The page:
Riker Danzig Wins Appeal for Utilities Client in Superstorm Sandy Suit
In a case presenting legal issues of first impression in New Jersey, partners Edwin F. Chociey, Jr. and James C. Meyer prevailed on clients New Jersey Resources Corp.’s and New Jersey Natural Gas Company’s behalf in an appeal by 47 plaintiff homeowners asserting that NJNG negligently failed to preemptively suspend gas service before Superstorm Sandy in October 2012. The plaintiffs also claimed that JCP&L negligently failed to preemptively suspend electric service. The plaintiffs’ houses in Brick Township’s Camp Osborn neighborhood were destroyed during Superstorm Sandy, and they alleged that NJNG’s and JCP&L’s negligent failure to preemptively suspend utility service caused or contributed to the fires that destroyed their houses.
The plaintiffs’ complaints originally were referred to the Board of Public Utilities for a determination as to whether New Jersey statute or regulation or the utilities’ tariffs with the BPU required the utilities to proactively suspend service before Superstorm Sandy. An Administrative Law Judge and the BPU determined that the utilities did not owe such a duty of preemptive suspension to the homeowners. After the BPU returned the matter to the Superior Court, we moved for summary judgment, arguing that the Court should apply the BPU’s findings as to the lack of a statutory, regulatory or tariff-based duty, and also determine that NJNG did not owe plaintiffs’ requested duty as a matter of common law. After extensive briefing and two lengthy oral arguments, Presiding Judge Craig L. Wellerson of the Ocean County Law Division granted summary judgment in NJNG’s and JCP&L’s favor in October 2019.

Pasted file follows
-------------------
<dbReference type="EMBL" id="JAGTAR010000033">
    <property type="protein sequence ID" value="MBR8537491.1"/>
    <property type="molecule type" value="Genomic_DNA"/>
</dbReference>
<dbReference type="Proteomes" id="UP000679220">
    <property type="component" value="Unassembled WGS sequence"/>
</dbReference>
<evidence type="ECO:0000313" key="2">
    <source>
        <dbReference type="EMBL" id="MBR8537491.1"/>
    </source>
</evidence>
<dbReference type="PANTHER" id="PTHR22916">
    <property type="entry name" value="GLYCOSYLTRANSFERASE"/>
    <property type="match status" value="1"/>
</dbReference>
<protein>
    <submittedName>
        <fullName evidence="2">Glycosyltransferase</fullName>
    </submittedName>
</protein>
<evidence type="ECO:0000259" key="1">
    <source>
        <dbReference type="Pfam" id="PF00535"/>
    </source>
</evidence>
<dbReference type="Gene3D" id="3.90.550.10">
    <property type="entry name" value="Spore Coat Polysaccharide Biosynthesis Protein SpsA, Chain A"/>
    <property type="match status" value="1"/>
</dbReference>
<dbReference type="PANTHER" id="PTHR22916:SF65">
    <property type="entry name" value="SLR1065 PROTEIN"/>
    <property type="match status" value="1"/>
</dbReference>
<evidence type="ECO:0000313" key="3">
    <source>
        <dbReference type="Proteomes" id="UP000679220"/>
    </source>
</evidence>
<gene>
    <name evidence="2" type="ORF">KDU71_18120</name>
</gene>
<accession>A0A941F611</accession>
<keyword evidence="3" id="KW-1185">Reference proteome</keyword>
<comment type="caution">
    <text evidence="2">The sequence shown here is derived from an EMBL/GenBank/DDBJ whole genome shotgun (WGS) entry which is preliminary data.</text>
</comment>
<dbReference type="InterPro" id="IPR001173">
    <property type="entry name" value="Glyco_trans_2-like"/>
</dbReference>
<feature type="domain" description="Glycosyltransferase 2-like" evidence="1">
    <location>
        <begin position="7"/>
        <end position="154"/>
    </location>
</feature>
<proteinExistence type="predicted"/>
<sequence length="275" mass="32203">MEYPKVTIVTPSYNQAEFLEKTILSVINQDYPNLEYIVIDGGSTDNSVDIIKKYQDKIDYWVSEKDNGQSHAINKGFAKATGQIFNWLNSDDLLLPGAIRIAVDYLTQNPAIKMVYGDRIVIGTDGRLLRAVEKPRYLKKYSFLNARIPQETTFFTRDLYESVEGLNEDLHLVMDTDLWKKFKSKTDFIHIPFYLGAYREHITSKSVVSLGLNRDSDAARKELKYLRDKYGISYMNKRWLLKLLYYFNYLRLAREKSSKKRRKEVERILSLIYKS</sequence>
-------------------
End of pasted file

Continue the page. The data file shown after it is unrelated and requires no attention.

The plaintiffs appealed, seeking to reinstate their complaints. On April 3, 2020, the Appellate Division affirmed Judge Wellerson’s summary judgment decision. The Appellate Division explained that “[w]hile it may have been possible to shut down all electric and gas service to customers in Camp Osborn, accomplishing this task would have caused numerous logistical and technical problems resulting in serious adverse consequences for thousands of utility customers, including citizens, hospitals, emergency rescue units, and government services across an extremely large geographic area." The Appellate Division also ruled that it would not “impose upon defendants a new, far-reaching duty to preemptively suspend regular electric and natural gas service to thousands of customers in a large area while their systems are functioning properly, and before a forecasted major weather event, and before any damage to the utilities' systems has occurred.”